Can a Molecule Be “Intelligent”? Unexpected Connections between Physics and Biology

" It is important to look at the behaviour of a living system from the point of view of the biophysical paradigm. In fact, the chemical reactions, which allow us to understand how metabolic processes take place, are short-range and they are activated at a distance of one atomic or molecular diameter. 100,000 reactions/sec. take place in a cell, perfectly balanced in space and time, i.e. these happen at the right time and in the right place. So, it is chemically inexplicable how this can be possible, because it is absolutely necessary that molecules recognize each other at distances greater than a molecular diameter. The biophysical paradigm, through coherent resonance mechanisms, tries to explain how molecules can recognize each other “from afar”. It is a matter of beginning to understand that, probably, the same atoms and molecules are endowed with a kind of “intrinsic intelligence” that guides them in their interactions, and the key to understanding can only be of physical type. We can also hypothesize that a cellular information mechanism based on endogenous electromagnetic fields exists. In this way, DNA could play a role of in-out antenna, due to its double helix shape (resonant LC circuit). This paper speaks about these unexpected, but not too many, connections between Physics and Biology." {Credits 1}

" Molecular biology, considered the conceptual basis for medical science, tends to concentrate all its attention to the interaction between molecules following a sequential process. The pharmacological action is aimed at favoring or preventing chemical communication by acting selectively on the emitters, the messengers or the receptors, by acting on the adaptability of the structures (i.e. the “key” that enters the right “lock”)." {Credits 1}

" This rather complex action becomes even more complicated if we consider that not only the adaptability of the structure, but also the number of contacts between interacting molecules (speed of formation and dissociation) is important [6]." {Credits 1}

" We know that atoms and molecules (more or less “large”) in a living system are not electrically neutral but present an unbalanced electric charge (such as positively or negatively charged ions and protein binding sites) to allow the formation of chemical bonds. From classical physics we know that an electric charge in uniformly accelerated motion is home to electromagnetic fields and quantum physics helps us to understand that these electromagnetic fields manifest themselves through the presence of photons (also called “quanta of electromagnetic radiation”). In living systems photons are called biophotons." {Credits 1}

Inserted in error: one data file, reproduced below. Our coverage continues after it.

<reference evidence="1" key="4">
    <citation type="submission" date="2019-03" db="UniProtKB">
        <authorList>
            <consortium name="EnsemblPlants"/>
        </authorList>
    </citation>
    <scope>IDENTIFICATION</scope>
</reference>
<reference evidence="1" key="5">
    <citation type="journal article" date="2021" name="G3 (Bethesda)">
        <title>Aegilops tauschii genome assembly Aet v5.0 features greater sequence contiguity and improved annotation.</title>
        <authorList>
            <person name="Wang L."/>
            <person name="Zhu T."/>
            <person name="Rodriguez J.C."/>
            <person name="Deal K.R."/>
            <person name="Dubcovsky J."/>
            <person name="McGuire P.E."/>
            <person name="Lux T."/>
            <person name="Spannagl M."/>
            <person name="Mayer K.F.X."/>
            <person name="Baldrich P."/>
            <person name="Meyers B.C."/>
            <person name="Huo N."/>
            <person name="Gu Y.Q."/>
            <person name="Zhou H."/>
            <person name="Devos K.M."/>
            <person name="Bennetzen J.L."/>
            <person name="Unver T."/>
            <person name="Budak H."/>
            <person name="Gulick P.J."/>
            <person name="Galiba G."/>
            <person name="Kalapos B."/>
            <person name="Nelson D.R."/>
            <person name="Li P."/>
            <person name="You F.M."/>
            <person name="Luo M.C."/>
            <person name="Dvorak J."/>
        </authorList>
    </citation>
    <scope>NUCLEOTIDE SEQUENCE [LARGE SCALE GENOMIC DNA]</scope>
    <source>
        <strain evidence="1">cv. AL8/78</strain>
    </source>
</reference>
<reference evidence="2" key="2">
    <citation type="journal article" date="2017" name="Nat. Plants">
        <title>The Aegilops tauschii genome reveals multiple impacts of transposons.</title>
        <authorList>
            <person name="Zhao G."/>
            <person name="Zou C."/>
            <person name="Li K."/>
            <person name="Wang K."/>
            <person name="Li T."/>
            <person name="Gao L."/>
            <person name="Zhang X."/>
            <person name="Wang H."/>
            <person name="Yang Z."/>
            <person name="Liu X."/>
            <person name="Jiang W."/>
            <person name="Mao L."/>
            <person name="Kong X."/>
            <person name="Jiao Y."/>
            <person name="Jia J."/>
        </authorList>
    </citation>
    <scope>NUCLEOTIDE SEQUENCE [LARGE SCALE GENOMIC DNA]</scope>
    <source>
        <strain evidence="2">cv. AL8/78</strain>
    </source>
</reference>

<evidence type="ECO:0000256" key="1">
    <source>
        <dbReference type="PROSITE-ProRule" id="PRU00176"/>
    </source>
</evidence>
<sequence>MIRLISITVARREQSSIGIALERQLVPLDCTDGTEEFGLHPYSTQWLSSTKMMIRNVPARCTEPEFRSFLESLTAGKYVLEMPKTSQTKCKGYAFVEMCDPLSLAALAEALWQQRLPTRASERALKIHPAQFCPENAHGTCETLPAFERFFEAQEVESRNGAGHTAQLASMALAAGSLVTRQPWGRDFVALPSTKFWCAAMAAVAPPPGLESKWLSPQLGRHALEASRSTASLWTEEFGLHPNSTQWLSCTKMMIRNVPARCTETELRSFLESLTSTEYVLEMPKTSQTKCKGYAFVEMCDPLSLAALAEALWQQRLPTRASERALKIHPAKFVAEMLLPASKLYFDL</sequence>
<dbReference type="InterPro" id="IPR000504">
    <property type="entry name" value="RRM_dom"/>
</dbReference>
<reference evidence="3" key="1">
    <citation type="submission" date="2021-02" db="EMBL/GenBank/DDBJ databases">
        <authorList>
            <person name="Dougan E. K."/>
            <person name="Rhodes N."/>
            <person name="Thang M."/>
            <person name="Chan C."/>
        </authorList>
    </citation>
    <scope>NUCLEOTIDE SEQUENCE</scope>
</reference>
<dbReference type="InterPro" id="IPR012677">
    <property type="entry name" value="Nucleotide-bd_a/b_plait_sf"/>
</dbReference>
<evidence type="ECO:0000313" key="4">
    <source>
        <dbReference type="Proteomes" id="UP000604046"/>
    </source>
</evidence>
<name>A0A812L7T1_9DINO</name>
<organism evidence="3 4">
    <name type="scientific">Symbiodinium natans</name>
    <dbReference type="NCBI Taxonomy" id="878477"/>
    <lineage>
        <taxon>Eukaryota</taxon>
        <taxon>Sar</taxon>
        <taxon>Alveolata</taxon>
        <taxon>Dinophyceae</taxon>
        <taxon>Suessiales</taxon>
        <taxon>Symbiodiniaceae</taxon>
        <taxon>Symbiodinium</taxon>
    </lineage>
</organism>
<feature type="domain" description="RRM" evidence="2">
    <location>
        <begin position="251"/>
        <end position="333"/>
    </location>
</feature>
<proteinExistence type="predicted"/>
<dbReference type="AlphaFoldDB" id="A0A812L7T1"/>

" We begin to sense that biophotonic communication between one cell and another and between themselves and their environment forms the foundation of resonance mechanisms, where the endogenous electromagnetic field is the activator of such mechanisms [8] [11] [14] - [20]." {Credits 1}

" Resonance is at the basis of cellular communication, hence the introduction of the biophysical paradigm which allows us to give a clear interpretation to molecular recognition that is extremely selective and harmonically synchronized in a living system, something that will not occur in a biochemical reactor." {Credits 1}

" As a result, also the so-called “lock and key” model finds an explanation that goes well beyond the “randomness” of ligand–receptor bonds, because of the interlocking of forms without any prior recognition that prepare the bond itself." {Credits 1}

" It is exactly on this initial base that a molecule becomes intelligent, because by resonating with physiological elements it interacts with, it is capable of identifying where to go and of recognising where it needs to act in order to either contrast an ongoing process or support a useful physiological action." {Credits 1}


" This leads to think that the double helix structure of DNA allows this super-molecule to behave like a proper electromagnetic input/output antenna, capable of “reading” and “retransmitting” information signals of the electromagnetic type which come from various districts of the cytoplasm [8] [31] [32] [33]." {Credits 1}

" Moreover, the absorption spectra of DNA in the so-called “far infrared” region (more than 10 - 15 μm) indicate low-frequency molecular movements linked to the flexibility and deformation capacity of the double helix structure, which can then be bound up in the approximately 5 μm of the cell nucleus. This also allows the antenna to generate bio-phonons, or low-frequency fluctuating elastic waves [34]." {Credits 1}

" The double helix structure as a transceiver antenna, combined with the deformability and flexibility of the structure [35], makes the DNA capable of encompassing an enormous range of frequencies and controlling the complexity of the cell in an extremely precise way. This lets the living system as a whole, as well as the component molecules, act like an intelligent structure capable of making decisions for its own (self-organization and self-regulation) based on exogenous and endogenous information flows." {Credits 1}

{Credits 1} 🎪 Paoli, G. (2022) Can a Molecule Be “Intelligent”? Unexpected Connections between Physics and Biology. Open Journal of Biophysics, 12, 234-244. doi: 10.4236/ojbiphy.2022.124011. © 2022 the Author(s) and Scientific Research Publishing Inc. This open access article is distributed under Creative Commons Attribution 4.0 International License.

Last modified on 29-Oct-22

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